Battery powered weather station with ESP8266 and BME280

I used to use web services such as OpenWeatherMap to monitor outside temperature in openHAB. I found out that sometimes they’re not very accurate and naturally they fail when the internet is down. So I decided to measure the temperature myself. After some searching, I decided to settle with battery powered ESP8266 wireless solution. The advantages are the following:

  • no wires;
  • low cost;
  • easy programming via familiar Arduino IDE;
  • long battery operation with deep sleep mode.

I’ve chosen ESP-01 module mostly due to its popularity and low cost. However, to reduce power consumption it requires two hardware modifications: removing power LED (which is always on otherwise) and soldering pin #8 of ESP8266 chip to RST pin of the module. The latter is especially tricky—the chip pins are very tiny—so if you’re not comfortable you should probably choose ESP-03 module instead.

To measure temperature I use BME280 environmental sensors which also provide humidity and pressure readings. I prefer them over DHT-22 which are less accurate, very slow and generally less reliable. You can get BME280s in neat ready to use modules.

To program ESP-01 I used UART module I already had which supports 3.3V, but I’d highly recommend a specialized one. To enter programming mode, you need to connect GPIO0 to GND and CH_PD pin to VCC, and this module has a special switch for that. This makes debugging via serial connection much easier.

I need the setup to operate in cold temperatures (down to -20°C), so I chose 3×AA Ni-MH rechargeable batteries which are ubiquitous and behave better in such environment than Li-ion, for example. Three batteries connected in series give more than 4V fully charged which is above 3–3.6V datasheet range but seem to work nevertheless.

To summarize, you’ll need the following:

  • ESP-01 (or ESP-03, see above) module;
  • BME280 sensor module;
  • 3.3V USB UART;
  • 3×AA Ni-MH batteries with holder;
  • soldering iron, wires (breadboard, jump wires, etc.—optional);
  • PC with USB port and Arduino IDE.

On the software side, I used existing openHAB installation. To communicate with ESP-01 it needs running MQTT broker and corresponding addon. Fortunately, broker installation is simple:

sudo apt-key add mosquitto-repo.gpg.key
cd /etc/apt/sources.list.d/
sudo wget
sudo apt-get install mosquitto

sudo systemctl enable mosquitto
sudo systemctl start mosquitto

openHAB addon can (probably) be installed via Paper UI, but I used legacy config:

sudo nano /etc/openhab2/services/addons.cfg

binding = ..., mqtt1

sudo rm /var/lib/openhab2/config/org/openhab/mqtt.config
sudo nano /etc/openhab2/services/mqtt.cfg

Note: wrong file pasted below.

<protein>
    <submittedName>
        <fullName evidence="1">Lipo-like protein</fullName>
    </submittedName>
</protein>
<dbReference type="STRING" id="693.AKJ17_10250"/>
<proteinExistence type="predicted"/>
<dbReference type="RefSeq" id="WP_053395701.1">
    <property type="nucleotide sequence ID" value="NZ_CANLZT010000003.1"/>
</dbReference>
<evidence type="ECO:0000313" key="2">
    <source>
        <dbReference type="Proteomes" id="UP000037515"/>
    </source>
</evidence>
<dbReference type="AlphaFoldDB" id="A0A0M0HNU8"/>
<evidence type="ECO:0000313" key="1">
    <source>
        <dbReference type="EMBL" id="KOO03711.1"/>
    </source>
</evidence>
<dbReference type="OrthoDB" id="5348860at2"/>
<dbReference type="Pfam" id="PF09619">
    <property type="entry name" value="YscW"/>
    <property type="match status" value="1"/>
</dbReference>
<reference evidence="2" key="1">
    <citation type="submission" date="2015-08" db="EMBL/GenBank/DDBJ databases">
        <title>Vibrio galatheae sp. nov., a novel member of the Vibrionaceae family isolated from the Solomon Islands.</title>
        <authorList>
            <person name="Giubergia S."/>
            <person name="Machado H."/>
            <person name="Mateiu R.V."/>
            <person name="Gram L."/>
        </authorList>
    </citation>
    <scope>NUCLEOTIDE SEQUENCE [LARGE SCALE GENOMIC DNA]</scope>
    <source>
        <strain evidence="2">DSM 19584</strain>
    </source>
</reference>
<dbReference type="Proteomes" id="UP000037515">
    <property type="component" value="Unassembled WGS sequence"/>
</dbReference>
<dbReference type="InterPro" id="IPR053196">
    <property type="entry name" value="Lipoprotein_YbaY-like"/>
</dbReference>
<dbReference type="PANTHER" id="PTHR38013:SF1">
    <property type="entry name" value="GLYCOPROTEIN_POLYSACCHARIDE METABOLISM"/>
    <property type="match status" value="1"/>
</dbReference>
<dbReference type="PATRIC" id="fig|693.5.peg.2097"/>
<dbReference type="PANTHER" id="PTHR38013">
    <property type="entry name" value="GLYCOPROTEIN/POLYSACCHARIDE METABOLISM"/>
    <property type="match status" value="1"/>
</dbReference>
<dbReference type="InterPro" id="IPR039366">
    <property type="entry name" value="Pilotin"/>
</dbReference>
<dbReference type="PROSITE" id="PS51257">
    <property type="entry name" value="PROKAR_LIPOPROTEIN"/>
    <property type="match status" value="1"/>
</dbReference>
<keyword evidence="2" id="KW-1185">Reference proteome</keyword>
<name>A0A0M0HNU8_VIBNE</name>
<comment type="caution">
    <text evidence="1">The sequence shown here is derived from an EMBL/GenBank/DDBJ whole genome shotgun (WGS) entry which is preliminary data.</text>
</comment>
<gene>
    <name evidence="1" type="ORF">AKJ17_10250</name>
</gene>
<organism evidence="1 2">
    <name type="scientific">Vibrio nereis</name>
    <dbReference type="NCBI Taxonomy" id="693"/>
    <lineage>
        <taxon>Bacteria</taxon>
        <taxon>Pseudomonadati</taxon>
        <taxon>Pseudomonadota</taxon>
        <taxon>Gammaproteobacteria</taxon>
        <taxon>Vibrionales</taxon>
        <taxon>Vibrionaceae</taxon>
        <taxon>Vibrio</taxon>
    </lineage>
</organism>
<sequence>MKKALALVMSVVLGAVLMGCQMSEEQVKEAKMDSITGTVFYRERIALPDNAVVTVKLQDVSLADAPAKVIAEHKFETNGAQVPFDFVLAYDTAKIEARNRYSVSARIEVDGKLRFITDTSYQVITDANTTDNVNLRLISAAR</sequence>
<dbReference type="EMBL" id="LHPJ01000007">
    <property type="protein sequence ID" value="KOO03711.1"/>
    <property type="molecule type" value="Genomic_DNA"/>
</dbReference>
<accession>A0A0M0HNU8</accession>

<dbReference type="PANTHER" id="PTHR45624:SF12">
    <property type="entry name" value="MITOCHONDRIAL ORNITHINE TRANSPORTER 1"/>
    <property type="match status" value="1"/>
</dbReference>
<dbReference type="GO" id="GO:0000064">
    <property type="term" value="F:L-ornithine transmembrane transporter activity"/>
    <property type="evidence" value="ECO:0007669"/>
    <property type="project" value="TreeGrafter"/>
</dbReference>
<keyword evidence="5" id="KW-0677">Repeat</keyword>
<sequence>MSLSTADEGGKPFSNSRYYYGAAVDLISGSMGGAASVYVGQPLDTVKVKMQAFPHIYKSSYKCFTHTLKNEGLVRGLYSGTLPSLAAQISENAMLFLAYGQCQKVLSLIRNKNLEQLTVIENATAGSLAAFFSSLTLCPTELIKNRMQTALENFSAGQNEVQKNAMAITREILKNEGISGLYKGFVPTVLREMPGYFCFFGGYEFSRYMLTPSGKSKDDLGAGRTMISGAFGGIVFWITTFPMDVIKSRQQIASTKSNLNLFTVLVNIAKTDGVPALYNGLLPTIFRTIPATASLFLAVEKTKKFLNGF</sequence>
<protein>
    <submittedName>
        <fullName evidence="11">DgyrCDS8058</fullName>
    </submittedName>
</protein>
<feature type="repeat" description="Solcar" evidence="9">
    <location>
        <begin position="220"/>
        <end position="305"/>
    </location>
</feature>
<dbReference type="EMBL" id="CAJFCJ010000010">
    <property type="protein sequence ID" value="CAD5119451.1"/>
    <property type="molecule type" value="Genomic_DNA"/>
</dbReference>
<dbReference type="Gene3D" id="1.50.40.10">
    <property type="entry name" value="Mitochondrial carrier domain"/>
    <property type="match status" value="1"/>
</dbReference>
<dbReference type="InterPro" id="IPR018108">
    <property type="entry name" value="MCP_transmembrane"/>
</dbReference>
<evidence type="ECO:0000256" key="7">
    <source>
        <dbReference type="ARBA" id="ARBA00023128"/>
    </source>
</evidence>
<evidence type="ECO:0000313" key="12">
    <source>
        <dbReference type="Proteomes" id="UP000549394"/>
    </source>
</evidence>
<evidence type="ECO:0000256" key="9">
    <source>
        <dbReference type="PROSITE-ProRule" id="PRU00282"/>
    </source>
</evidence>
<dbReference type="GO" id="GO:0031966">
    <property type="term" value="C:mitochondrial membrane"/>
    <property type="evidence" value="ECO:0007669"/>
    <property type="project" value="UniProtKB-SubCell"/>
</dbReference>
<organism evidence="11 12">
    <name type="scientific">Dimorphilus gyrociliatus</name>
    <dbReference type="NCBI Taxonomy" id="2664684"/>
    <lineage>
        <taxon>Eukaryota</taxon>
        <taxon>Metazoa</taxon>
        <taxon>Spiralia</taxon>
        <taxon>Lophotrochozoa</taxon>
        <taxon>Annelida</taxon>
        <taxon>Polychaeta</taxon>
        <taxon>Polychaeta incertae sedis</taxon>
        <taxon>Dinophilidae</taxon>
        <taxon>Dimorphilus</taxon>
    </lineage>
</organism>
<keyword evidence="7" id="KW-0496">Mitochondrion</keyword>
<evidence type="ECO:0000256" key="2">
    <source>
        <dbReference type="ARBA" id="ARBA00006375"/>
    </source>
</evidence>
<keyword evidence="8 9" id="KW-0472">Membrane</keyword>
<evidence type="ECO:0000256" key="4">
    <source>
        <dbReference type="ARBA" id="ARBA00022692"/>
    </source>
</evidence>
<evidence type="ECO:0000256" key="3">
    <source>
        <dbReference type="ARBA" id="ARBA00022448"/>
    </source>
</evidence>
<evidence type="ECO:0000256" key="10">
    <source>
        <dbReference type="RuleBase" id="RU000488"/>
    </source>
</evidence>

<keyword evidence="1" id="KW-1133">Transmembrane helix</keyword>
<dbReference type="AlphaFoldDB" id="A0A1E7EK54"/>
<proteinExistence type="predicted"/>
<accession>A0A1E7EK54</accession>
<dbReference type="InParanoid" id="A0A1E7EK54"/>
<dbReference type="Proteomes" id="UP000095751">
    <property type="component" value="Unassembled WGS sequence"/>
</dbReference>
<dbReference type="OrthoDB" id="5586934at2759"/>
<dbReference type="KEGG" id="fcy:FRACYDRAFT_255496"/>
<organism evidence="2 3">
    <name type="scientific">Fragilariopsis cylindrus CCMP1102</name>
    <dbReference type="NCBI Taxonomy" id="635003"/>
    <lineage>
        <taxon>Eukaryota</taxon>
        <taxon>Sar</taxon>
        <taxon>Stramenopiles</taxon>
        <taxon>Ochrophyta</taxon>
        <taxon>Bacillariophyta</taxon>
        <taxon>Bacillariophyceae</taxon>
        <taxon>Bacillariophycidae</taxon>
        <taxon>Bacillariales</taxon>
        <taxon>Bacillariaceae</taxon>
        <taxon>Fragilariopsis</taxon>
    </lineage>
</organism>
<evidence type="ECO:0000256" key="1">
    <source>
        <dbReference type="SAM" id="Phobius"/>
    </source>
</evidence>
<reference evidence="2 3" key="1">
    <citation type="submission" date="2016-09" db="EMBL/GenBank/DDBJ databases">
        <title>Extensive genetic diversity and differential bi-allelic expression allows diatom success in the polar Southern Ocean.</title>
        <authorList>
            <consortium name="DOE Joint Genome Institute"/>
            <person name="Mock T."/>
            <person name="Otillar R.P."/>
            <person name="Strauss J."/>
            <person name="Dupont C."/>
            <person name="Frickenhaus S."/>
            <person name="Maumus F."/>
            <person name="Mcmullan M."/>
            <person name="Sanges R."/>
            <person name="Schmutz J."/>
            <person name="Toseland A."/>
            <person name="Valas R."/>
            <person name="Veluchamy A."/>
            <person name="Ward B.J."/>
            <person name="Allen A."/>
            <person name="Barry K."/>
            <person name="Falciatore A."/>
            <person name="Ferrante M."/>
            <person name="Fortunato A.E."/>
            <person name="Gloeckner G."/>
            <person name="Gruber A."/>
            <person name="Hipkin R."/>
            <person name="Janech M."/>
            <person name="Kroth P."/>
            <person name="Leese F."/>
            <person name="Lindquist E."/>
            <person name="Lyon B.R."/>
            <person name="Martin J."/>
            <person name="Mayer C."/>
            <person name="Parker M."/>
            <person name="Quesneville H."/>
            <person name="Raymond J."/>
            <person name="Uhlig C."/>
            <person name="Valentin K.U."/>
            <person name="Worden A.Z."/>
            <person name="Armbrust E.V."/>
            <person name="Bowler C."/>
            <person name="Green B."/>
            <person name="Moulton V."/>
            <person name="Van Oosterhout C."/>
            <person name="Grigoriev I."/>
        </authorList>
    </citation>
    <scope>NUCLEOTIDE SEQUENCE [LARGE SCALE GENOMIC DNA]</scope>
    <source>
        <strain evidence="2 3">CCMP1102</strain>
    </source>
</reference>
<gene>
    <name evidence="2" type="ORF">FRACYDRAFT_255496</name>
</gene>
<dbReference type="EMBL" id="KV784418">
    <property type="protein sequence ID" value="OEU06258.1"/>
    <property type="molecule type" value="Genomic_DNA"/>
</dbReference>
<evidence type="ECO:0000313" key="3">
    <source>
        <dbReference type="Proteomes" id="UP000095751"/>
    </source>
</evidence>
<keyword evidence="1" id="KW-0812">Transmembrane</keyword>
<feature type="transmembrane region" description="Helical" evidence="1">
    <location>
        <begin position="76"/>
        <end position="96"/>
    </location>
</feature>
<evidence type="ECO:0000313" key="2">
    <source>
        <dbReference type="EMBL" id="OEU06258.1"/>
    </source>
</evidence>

I found that the best way to debug Mosquitto is to run it in terminal:

sudo systemctl stop mosquitto
sudo mosquitto -p 1883 -v

I did the wiring and debugging in following steps:

  1. Connected ESP-01 to UART and check if it works. I used WiFiScan example for that.
  2. I started with a great sketch by Marcel Akkerman but replaced BME280 code with dummy random values. Don’t forget to create config.h file with your parameters!
  3. When I got that running, I enabled BME280 code and connected the sensor. I was pleasantly surprised when it worked and started sending data.
  4. Then I soldered deep sleep pins and brutally destroyed power LED on ESP-01 and added ESP.deepSleep(10*1000*1000) call to the sketch which sends it to sleep for just 10 seconds. For debugging purposes, I disabled BME280 readout again and was removing GND wire from CH_PD pin of ESP as soon as the sketch was 100% uploaded. This way I could see the serial output.
  5. When I was happy with results, I increased the interval to 900 seconds, disabled serial output and enabled BME280 again.

As the last step, I used RX (GPIO3) pin on ESP-01 to power BME280 sensor. That prevents it from draining battery when the deep sleep is active.

Here’s the final wiring scheme:

AA battery powered ESP-01 with BME280 and deep sleep - scheme

And here’s the sketch for ESP-01:


Unfortunately, MQTT operates with strings and to draw plots and create conditions in openHAB we need numbers. So I created a set of hacky rules to convert values on each change:

The first test with some old used batteries showed that the setup worked down to at least 2.3V. I’ll update this post with long term testing results.


  1. Marco says:


    I try to use your sketch but I use a username an password to connect mqtt. Unfortunately I am not a programmer is there a line where I just can add password and username?

    Thank you & regards


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